Wednesday

21st Feb 2024

Wanted: 1m signatures for EU tax on super-rich

  • Over the past decade, the richest one percent have accumulated more than half of the new wealth created (Photo: Michael Heuser)
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A new European tax on the richest one percent is now a step closer to being proposed, although there is still a long way to go — and resistance from its most ardent opponents remains strong.

Last June, a group of activists, economists, politicians and even some billionaires, registered a European citizens' initiative, calling on the EU to introduce a tax on the very rich to fund social and environmental transitions.

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"In order to address these challenges, there is an urgent need to fundamentally redirect the European Union towards a just and democratic climate transition," the petition states.

The problem, the authors argue, is that the existing mechanisms for addressing these challenges will not be sustainable in the long term, so the EU will need new resources of its own to finance its functioning.

What they propose is that the richest would fund the support for the poorest and the transitions the EU is navigating.

To this end, they have registered a European citizens' initiative, a participatory mechanism introduced in 2012 that allows citizens to ask the EU for new legislative proposals.

The commission has now given them the legal go-ahead, and the next step will be to collect a million signatures to give them an official response. But that is no guarantee of success.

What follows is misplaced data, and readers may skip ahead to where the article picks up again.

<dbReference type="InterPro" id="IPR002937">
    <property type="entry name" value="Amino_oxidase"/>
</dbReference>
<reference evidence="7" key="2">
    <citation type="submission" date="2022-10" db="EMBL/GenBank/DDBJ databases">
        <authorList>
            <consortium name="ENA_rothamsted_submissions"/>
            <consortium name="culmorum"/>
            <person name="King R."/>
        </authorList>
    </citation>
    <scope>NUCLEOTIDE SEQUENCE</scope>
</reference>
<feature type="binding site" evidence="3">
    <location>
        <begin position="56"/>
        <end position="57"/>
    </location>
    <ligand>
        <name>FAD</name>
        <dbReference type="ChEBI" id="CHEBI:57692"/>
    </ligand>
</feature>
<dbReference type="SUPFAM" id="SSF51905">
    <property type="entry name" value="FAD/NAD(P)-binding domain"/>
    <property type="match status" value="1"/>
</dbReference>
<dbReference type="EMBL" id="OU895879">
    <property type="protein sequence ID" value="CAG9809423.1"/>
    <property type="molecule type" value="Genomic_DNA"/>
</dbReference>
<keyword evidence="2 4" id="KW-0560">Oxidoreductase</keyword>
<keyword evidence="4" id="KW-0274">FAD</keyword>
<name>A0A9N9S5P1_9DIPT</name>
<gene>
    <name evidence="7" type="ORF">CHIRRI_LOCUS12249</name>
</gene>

At the end of the process, the commission must respond, but it is not obliged to propose legislation.

"Even where it responds positively, the most appropriate follow-up to an initiative may be non-legislative in nature," it says on its website.

Since then, more than 100 initiatives have been submitted — but only eight have received an official response from the commission. Some 56 did not reach the million signature threshold and 21 were withdrawn before they could be examined.

And this initiative calls precisely for three new legislative measures.

The first is for the Commission to propose a directive for a European tax on large fortunes.

Second, that an amendment be introduced to allow this new revenue to contribute to the EU's own resources' system.

Finally, that these new resources be used to put forward new measures to tackle social and climate challenges.

Another tax?

Over the past decade, the richest one percent have accumulated more than half of the new wealth created. After Covid-19, the trend became even more pronounced, when they captured almost two-thirds of the wealth produced, according to an Oxfam report.

The NGO estimates that a global wealth tax could lift two billion people out of poverty, and that an annual wealth tax of up to five percent on Europe's billionaires could raise nearly €250bn a year.

Oxfam's estimate assumes a two percent tax rate for those with assets over $5m [€4.5m], a three percent tax rate for those with assets over $50m and a five percent tax rate for billionaires.

At a popular level, the answer would have more support than opposition, according to an Eurobarometer survey last year in which 67 percent of European citizens agreed that an important task for their national government was to tax the rich to support the poor.

This was pointed out during a debate in Strasbourg on Wednesday (12 July) by MEP Aurore Lalucq, one of the signatories of the initiative along with French economist Thomas Piketty and Belgian socialist party leader Paul Magnette.

For Putaturo, given the current level of social inequality in Europe, it is also up to the EU to "give an answer to the citizens".

Whether it is feasible, given the EU's limited powers in fiscal matters, the Oxfam expert points out that it was possible when all member states agreed on a windfall profits tax for energy companies.

"If there is political will, it is possible," Putaturo says.

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